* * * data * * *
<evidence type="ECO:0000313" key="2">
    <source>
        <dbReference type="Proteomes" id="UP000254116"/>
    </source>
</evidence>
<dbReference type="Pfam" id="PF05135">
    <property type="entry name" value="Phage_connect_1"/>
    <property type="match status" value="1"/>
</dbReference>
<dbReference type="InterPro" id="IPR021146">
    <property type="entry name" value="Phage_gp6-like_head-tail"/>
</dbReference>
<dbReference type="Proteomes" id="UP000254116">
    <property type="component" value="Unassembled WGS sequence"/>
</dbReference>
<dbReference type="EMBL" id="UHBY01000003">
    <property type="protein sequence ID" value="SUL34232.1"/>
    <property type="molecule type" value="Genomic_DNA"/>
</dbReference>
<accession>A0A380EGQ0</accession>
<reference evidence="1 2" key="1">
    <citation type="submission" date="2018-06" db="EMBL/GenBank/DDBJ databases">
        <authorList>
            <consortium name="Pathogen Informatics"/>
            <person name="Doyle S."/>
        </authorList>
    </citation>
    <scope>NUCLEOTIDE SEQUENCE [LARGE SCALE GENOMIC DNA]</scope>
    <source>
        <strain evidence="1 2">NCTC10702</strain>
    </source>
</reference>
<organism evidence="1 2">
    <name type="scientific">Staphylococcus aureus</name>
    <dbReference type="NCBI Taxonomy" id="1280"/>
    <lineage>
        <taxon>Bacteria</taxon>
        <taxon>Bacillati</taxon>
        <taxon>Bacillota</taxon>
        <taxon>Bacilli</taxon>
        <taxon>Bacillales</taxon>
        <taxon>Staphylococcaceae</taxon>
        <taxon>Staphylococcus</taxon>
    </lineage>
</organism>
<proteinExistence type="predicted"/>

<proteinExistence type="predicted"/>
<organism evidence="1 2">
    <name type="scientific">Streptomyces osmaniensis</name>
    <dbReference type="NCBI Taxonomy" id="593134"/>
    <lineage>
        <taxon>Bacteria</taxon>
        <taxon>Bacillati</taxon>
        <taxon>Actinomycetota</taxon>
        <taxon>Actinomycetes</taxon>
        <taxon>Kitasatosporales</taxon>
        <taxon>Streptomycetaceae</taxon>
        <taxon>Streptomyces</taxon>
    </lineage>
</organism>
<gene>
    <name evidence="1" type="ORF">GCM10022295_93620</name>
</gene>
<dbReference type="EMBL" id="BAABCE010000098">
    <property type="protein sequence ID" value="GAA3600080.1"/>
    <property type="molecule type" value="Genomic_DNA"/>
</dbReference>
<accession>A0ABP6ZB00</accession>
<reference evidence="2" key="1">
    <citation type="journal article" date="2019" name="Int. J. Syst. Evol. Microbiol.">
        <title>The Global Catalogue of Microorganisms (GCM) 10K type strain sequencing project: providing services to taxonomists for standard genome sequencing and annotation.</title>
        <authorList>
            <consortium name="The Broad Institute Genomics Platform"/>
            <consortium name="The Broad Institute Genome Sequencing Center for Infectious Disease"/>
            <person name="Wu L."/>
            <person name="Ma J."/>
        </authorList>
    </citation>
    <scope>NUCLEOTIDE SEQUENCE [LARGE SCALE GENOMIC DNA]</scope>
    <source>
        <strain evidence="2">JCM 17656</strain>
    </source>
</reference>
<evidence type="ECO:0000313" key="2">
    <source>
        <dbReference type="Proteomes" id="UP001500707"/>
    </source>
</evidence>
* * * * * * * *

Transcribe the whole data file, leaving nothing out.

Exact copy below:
<evidence type="ECO:0000313" key="2">
    <source>
        <dbReference type="Proteomes" id="UP000254116"/>
    </source>
</evidence>
<dbReference type="Pfam" id="PF05135">
    <property type="entry name" value="Phage_connect_1"/>
    <property type="match status" value="1"/>
</dbReference>
<dbReference type="InterPro" id="IPR021146">
    <property type="entry name" value="Phage_gp6-like_head-tail"/>
</dbReference>
<dbReference type="Proteomes" id="UP000254116">
    <property type="component" value="Unassembled WGS sequence"/>
</dbReference>
<dbReference type="EMBL" id="UHBY01000003">
    <property type="protein sequence ID" value="SUL34232.1"/>
    <property type="molecule type" value="Genomic_DNA"/>
</dbReference>
<accession>A0A380EGQ0</accession>
<reference evidence="1 2" key="1">
    <citation type="submission" date="2018-06" db="EMBL/GenBank/DDBJ databases">
        <authorList>
            <consortium name="Pathogen Informatics"/>
            <person name="Doyle S."/>
        </authorList>
    </citation>
    <scope>NUCLEOTIDE SEQUENCE [LARGE SCALE GENOMIC DNA]</scope>
    <source>
        <strain evidence="1 2">NCTC10702</strain>
    </source>
</reference>
<organism evidence="1 2">
    <name type="scientific">Staphylococcus aureus</name>
    <dbReference type="NCBI Taxonomy" id="1280"/>
    <lineage>
        <taxon>Bacteria</taxon>
        <taxon>Bacillati</taxon>
        <taxon>Bacillota</taxon>
        <taxon>Bacilli</taxon>
        <taxon>Bacillales</taxon>
        <taxon>Staphylococcaceae</taxon>
        <taxon>Staphylococcus</taxon>
    </lineage>
</organism>
<proteinExistence type="predicted"/>

<proteinExistence type="predicted"/>
<organism evidence="1 2">
    <name type="scientific">Streptomyces osmaniensis</name>
    <dbReference type="NCBI Taxonomy" id="593134"/>
    <lineage>
        <taxon>Bacteria</taxon>
        <taxon>Bacillati</taxon>
        <taxon>Actinomycetota</taxon>
        <taxon>Actinomycetes</taxon>
        <taxon>Kitasatosporales</taxon>
        <taxon>Streptomycetaceae</taxon>
        <taxon>Streptomyces</taxon>
    </lineage>
</organism>
<gene>
    <name evidence="1" type="ORF">GCM10022295_93620</name>
</gene>
<dbReference type="EMBL" id="BAABCE010000098">
    <property type="protein sequence ID" value="GAA3600080.1"/>
    <property type="molecule type" value="Genomic_DNA"/>
</dbReference>
<accession>A0ABP6ZB00</accession>
<reference evidence="2" key="1">
    <citation type="journal article" date="2019" name="Int. J. Syst. Evol. Microbiol.">
        <title>The Global Catalogue of Microorganisms (GCM) 10K type strain sequencing project: providing services to taxonomists for standard genome sequencing and annotation.</title>
        <authorList>
            <consortium name="The Broad Institute Genomics Platform"/>
            <consortium name="The Broad Institute Genome Sequencing Center for Infectious Disease"/>
            <person name="Wu L."/>
            <person name="Ma J."/>
        </authorList>
    </citation>
    <scope>NUCLEOTIDE SEQUENCE [LARGE SCALE GENOMIC DNA]</scope>
    <source>
        <strain evidence="2">JCM 17656</strain>
    </source>
</reference>
<evidence type="ECO:0000313" key="2">
    <source>
        <dbReference type="Proteomes" id="UP001500707"/>
    </source>
</evidence>